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Postural Orthostatic Tachycardia Syndrome (POTS)

Updated: Jul 3

faint young woman

Postural Orthostatic Tachycardia Syndrome (POTS) is a condition characterized by an excessive increase in heart rate upon standing, which can lead to a variety of debilitating symptoms. POTS can significantly impact the quality of life, often leading to disability and reduced daily functioning. This post provides a detailed overview of POTS, including its symptoms, subtypes, demographics, causes, and the efficacy of biofeedback and neurofeedback as treatment options.

POTS Symptoms

POTS primarily manifests with a significant increase in heart rate of more than 30 beats per minute (bpm) (or over 120 bpm) within 10 minutes of standing, without a corresponding drop in blood pressure (Raj, 2013). Common symptoms include:

Orthostatic Intolerance: Dizziness, lightheadedness, and fainting upon standing.

Palpitations: Noticeable, rapid heartbeat.

Fatigue: Extreme tiredness and exercise intolerance.

Cognitive Impairment: Difficulty concentrating, often called "brain fog."

Gastrointestinal Symptoms: Nausea, bloating, and abdominal pain.

Thermoregulatory Issues: Sweating abnormalities.

Neuropathic Pain: Pain, tingling, or numbness in the extremities (Freeman et al., 2011).

POTS symptom graphic (c) Pepermpron/

POTS symptoms

POTS Subtypes

POTS can be classified into several subtypes based on the underlying pathophysiology:

Neuropathic POTS: Associated with peripheral autonomic denervation, particularly in the lower extremities, leading to impaired blood flow (Low et al., 2009).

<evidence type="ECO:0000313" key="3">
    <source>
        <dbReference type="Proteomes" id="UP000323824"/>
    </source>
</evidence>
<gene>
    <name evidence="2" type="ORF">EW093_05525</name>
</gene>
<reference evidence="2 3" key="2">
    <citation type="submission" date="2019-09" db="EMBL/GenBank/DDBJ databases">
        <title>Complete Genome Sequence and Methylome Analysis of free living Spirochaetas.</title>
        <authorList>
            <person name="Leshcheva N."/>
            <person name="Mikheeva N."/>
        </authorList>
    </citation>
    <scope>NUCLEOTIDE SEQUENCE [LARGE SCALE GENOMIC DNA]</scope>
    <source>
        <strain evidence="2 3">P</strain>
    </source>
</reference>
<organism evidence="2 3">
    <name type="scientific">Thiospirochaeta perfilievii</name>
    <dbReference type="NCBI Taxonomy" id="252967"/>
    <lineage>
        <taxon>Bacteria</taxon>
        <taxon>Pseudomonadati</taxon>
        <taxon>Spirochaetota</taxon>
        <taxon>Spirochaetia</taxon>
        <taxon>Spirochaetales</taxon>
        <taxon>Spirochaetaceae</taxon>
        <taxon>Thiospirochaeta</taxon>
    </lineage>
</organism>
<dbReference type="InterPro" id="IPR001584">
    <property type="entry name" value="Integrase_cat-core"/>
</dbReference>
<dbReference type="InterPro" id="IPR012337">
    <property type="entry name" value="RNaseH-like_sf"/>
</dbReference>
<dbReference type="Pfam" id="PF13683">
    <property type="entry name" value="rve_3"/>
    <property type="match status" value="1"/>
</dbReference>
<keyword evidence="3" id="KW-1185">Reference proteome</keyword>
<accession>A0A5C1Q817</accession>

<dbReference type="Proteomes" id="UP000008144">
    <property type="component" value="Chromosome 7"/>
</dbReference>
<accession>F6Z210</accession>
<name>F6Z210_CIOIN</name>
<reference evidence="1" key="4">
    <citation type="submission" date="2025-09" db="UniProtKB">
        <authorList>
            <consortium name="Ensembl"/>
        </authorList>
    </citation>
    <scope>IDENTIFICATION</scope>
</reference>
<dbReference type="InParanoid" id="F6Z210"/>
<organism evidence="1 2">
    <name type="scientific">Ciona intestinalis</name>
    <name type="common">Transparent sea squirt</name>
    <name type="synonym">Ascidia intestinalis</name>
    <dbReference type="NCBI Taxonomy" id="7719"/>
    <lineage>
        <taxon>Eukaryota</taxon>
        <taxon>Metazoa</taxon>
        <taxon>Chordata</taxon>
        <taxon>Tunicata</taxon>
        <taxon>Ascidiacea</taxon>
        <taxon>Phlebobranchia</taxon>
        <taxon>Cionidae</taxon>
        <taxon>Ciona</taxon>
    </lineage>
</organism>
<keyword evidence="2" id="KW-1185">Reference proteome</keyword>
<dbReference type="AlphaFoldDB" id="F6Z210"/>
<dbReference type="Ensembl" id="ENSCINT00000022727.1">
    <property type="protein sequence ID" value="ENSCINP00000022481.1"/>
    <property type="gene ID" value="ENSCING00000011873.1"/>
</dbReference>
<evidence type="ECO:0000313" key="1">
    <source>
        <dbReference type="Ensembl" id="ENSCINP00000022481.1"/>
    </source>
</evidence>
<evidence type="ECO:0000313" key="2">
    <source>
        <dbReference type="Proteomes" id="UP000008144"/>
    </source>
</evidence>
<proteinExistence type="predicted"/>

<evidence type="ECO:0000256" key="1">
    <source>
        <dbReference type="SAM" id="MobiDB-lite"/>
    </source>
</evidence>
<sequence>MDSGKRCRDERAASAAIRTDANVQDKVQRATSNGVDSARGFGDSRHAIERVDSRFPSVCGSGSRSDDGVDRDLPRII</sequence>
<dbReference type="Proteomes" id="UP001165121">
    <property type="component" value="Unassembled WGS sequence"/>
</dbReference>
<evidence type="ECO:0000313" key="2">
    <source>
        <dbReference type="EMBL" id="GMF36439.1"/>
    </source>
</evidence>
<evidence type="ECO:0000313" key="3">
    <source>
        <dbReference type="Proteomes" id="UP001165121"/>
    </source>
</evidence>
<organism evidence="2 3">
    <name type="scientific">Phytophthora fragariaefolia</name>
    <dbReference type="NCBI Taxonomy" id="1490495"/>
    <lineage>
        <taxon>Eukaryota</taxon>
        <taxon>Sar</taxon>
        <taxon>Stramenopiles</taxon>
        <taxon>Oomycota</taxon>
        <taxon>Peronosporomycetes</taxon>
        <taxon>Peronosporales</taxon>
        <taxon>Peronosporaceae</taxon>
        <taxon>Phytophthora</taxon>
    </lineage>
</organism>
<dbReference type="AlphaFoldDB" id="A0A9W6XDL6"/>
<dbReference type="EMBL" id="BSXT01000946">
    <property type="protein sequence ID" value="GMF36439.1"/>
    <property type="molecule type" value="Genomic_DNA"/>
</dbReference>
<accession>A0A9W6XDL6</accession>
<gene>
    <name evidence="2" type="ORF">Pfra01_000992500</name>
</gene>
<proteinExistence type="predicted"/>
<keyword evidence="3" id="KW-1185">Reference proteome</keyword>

Hyperadrenergic POTS: Characterized by an excessive increase in norepinephrine levels upon standing, causing exaggerated sympathetic nervous system responses (Garland et al., 2007).

Hypovolemic POTS: Involves a reduced blood volume, which exacerbates symptoms upon standing due to inadequate circulatory volume (Raj, 2013).

Secondary POTS: Occurs secondary to another condition, such as diabetes or autoimmune disorders, which disrupt normal autonomic function (Thieben et al., 2007).


POTS predominantly affects young women, with approximately 80% of patients being female. The onset typically occurs between the ages of 15 and 50, with a peak incidence in the teenage years and early adulthood (Low et al., 2009). The prevalence of POTS is estimated to be around 0.1% of the population, although this may be an underestimation due to underdiagnosis and misdiagnosis (Sheldon et al., 2015).


The exact etiology of POTS remains unclear, but it is believed to be multifactorial. Potential contributing factors include a genetic predisposition, viral infections, autoimmune disorders, and physical deconditioning.

A family history of POTS or related dysautonomia suggests a hereditary component (Jacob et al., 2012). Some cases of POTS are preceded by a viral illness, suggesting a possible post-viral autoimmune mechanism (Kanjwal et al., 2011). Associations with autoimmune conditions, such as Sjögren's syndrome and lupus, indicate that autoimmune mechanisms may play a role in some patients (Thieben et al., 2007). Finally, some patients may develop POTS after a significant illness or surgery. Prolonged bed rest or physical inactivity can exacerbate POTS symptoms by reducing blood volume and muscle tone (Fu et al., 2010).

Behavioral Interventions

Electromyographic (EMG) Biofeedback